Echolocation is very efficient sense of some cetaceans and bats, and considered a sixth sense. In a delphinid mamals like false killer whales , the beam of sound waves can be focused on prey or difficulty identified objects, it is a bit like the development of a camera.
Some animals have a sixth sense: echolocation. This is the case of bats and many cetaceans. New studies on the beam of sound waves emitted by the false killer whale (Pseudorca crassidens), a marine mammal of the dolphin family, shows that the animal is able to adjust the transmitted beam according to the prey he seeks to identify.
Echolocation is a sense of great benefit to these marine species. At great depths or in brackish water, the view is indeed somewhat superfluous. Through nasal sacs placed on the forehead, cetaceans send waves passing through a bag of grease called the melon. Acting as a lens, it reduces the beam scattering.
Echolocation, sixth sense of cetaceans
Researchers already knew that some whales were able to direct the beam toward a desired direction. The false killer whales, they may in addition alter the characteristics of waves when prey is more difficult to identify.
To realize this, researchers at the University of Hawaii resulted experiments of a false killer whale, named Kina, to her recognition of a cylinder with very accurate dimensions . At the end of the training period, Kina recognized the difference between two cylinders whose dimensions were distinct and received rewards accordingly. But when she had a third mid-size cylinder , she experienced more problems at all apart.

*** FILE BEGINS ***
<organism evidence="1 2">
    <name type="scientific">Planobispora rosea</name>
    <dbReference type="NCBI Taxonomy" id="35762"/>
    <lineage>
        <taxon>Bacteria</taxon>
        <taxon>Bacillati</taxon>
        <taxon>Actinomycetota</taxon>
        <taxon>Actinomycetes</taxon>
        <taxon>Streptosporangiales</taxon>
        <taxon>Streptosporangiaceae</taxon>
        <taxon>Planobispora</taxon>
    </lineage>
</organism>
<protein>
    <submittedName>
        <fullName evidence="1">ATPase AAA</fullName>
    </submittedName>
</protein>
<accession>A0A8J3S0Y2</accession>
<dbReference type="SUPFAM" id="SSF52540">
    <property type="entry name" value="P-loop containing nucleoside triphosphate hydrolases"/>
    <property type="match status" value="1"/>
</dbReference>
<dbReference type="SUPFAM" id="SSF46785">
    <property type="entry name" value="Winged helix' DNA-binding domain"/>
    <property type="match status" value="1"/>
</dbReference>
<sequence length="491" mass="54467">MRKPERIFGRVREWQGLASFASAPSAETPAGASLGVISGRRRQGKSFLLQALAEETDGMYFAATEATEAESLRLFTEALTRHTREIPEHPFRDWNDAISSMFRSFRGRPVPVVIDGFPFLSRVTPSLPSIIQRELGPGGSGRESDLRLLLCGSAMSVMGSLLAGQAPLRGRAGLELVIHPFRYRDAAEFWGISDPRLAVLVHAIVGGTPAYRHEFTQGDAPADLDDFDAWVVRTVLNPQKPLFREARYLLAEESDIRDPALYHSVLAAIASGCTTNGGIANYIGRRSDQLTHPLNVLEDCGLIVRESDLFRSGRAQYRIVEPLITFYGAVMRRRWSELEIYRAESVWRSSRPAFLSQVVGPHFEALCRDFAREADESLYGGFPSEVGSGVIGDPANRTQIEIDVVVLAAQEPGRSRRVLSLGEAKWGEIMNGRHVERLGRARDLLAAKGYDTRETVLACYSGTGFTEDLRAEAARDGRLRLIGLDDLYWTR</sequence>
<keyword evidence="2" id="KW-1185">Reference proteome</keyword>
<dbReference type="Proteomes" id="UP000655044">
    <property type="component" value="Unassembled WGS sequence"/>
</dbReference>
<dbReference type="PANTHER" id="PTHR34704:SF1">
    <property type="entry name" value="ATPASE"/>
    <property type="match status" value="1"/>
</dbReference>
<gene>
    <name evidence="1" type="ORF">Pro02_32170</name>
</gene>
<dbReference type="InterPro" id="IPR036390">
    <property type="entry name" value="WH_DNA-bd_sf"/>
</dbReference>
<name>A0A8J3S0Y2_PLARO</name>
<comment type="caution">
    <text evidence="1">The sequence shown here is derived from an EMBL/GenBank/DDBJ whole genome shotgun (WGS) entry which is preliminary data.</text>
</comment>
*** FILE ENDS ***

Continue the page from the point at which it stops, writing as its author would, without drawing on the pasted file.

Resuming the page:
Focus the waves on a prey
To discover the elements involved in such cases, the researchers placed sensors (hydrophones) between Kina, the emitter, and the cylinders she was trying to identify. They thus obtained a snapshot of the wave emitted by the whale, revealing a previously unknown behavior. When Kina fails to identify a cylinder, it reduces the width of the wave beam, to obtain a more accurate representation of the object it seeks to identify. Somehow, like how the human eye works to focus, only with sound instead of light, the false killer whale is able to focus the beam on a target. The results were published in Journal of Experimental Biology.
Thus, it can optimize the amount of waves reflected from the target object, and avoid being disturbed by those returned by other objects. Nevertheless, it is not yet possible to know what actually takes place in the brain of these animals: it is this action guided by the nasal sacs? The melon is responsible? It is also not certain that all cetaceans are capable of achievements performed by the false killer whales.